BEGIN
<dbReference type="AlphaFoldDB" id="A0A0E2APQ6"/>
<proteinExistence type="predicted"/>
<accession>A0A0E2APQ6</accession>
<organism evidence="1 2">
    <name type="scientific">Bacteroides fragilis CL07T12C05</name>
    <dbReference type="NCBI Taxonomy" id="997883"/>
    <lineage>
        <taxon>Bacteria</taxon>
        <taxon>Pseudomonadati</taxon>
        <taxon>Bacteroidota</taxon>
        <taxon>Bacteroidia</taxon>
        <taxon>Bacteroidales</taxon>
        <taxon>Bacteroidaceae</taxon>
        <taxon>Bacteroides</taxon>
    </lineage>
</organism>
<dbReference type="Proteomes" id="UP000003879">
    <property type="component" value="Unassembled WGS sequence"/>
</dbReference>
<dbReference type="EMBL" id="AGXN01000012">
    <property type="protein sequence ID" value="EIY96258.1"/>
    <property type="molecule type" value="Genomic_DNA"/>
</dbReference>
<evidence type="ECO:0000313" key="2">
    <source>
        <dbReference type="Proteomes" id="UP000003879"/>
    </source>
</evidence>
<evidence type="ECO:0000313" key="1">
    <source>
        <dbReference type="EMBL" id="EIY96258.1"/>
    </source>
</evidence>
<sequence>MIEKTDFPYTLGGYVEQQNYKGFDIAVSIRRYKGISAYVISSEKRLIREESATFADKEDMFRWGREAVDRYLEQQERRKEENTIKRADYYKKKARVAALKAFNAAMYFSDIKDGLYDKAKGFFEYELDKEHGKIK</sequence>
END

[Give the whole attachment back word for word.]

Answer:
<dbReference type="AlphaFoldDB" id="A0A0E2APQ6"/>
<proteinExistence type="predicted"/>
<accession>A0A0E2APQ6</accession>
<organism evidence="1 2">
    <name type="scientific">Bacteroides fragilis CL07T12C05</name>
    <dbReference type="NCBI Taxonomy" id="997883"/>
    <lineage>
        <taxon>Bacteria</taxon>
        <taxon>Pseudomonadati</taxon>
        <taxon>Bacteroidota</taxon>
        <taxon>Bacteroidia</taxon>
        <taxon>Bacteroidales</taxon>
        <taxon>Bacteroidaceae</taxon>
        <taxon>Bacteroides</taxon>
    </lineage>
</organism>
<dbReference type="Proteomes" id="UP000003879">
    <property type="component" value="Unassembled WGS sequence"/>
</dbReference>
<dbReference type="EMBL" id="AGXN01000012">
    <property type="protein sequence ID" value="EIY96258.1"/>
    <property type="molecule type" value="Genomic_DNA"/>
</dbReference>
<evidence type="ECO:0000313" key="2">
    <source>
        <dbReference type="Proteomes" id="UP000003879"/>
    </source>
</evidence>
<evidence type="ECO:0000313" key="1">
    <source>
        <dbReference type="EMBL" id="EIY96258.1"/>
    </source>
</evidence>
<sequence>MIEKTDFPYTLGGYVEQQNYKGFDIAVSIRRYKGISAYVISSEKRLIREESATFADKEDMFRWGREAVDRYLEQQERRKEENTIKRADYYKKKARVAALKAFNAAMYFSDIKDGLYDKAKGFFEYELDKEHGKIK</sequence>